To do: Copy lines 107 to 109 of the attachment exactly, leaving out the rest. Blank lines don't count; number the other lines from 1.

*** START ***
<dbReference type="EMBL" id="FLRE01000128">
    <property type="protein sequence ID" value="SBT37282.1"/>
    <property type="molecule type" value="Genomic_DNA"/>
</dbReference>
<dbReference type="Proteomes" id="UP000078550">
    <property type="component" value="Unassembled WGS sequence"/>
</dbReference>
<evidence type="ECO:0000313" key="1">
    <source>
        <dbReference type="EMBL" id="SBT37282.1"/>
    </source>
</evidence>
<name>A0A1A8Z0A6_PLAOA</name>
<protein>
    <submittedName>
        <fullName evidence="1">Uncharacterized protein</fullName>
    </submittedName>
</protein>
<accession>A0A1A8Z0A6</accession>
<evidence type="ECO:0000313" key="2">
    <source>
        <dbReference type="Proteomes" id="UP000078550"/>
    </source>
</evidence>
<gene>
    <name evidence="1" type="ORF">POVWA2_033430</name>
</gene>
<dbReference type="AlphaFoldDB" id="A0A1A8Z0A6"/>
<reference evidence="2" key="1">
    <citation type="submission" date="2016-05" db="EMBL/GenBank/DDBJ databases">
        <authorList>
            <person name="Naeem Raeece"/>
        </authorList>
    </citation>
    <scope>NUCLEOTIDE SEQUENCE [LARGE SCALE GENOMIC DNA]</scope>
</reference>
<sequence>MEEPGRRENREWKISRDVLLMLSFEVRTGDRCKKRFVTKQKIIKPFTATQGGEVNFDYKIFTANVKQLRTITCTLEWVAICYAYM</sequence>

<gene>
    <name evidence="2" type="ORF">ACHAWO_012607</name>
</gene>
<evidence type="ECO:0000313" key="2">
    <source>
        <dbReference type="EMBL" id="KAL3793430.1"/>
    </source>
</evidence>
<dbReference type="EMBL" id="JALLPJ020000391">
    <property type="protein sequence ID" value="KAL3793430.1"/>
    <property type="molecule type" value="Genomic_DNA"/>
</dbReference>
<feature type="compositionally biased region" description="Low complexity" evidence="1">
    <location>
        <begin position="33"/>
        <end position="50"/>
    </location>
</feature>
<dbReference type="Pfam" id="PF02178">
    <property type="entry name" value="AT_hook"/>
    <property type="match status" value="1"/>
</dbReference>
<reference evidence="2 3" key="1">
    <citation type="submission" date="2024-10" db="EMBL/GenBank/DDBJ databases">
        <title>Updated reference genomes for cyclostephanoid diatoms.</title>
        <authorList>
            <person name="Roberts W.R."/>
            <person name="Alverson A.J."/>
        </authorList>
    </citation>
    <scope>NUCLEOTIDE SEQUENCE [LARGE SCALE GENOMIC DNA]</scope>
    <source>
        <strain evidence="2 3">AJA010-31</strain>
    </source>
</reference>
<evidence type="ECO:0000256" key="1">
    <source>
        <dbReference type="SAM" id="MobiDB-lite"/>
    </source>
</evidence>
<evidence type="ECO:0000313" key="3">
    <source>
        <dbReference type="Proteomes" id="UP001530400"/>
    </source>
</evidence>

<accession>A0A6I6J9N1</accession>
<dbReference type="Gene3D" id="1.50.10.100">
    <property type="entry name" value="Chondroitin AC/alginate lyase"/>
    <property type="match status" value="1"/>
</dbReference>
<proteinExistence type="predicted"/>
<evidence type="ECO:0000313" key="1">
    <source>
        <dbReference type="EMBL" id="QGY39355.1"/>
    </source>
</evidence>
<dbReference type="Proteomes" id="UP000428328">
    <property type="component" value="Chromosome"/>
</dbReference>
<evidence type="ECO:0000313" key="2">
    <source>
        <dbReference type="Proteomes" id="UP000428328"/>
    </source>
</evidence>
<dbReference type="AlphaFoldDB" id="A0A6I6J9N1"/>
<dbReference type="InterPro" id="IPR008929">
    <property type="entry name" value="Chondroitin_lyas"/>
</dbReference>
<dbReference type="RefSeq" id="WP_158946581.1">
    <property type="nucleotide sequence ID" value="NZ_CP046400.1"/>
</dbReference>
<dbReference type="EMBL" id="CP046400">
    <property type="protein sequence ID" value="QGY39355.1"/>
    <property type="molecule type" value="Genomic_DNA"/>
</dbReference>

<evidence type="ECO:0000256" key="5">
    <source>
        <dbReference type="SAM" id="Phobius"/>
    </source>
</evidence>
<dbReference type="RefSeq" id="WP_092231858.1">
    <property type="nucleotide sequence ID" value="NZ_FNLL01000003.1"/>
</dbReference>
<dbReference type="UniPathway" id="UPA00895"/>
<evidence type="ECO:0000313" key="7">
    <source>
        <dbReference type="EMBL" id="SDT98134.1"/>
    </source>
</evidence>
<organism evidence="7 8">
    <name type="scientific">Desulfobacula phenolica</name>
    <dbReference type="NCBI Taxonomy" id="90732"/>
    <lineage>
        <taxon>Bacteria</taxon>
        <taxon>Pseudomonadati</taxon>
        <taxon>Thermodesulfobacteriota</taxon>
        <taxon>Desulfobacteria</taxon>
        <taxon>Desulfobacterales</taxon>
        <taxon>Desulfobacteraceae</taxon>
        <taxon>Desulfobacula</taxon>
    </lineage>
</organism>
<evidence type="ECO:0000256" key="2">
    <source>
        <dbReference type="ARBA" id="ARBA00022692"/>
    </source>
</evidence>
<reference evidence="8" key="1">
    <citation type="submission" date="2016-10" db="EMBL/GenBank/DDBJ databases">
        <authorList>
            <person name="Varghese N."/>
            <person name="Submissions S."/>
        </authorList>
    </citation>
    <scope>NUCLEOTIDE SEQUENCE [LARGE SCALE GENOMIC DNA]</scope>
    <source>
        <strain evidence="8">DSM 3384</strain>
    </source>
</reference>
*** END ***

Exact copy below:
    <property type="nucleotide sequence ID" value="NZ_CP046400.1"/>
</dbReference>
<dbReference type="EMBL" id="CP046400">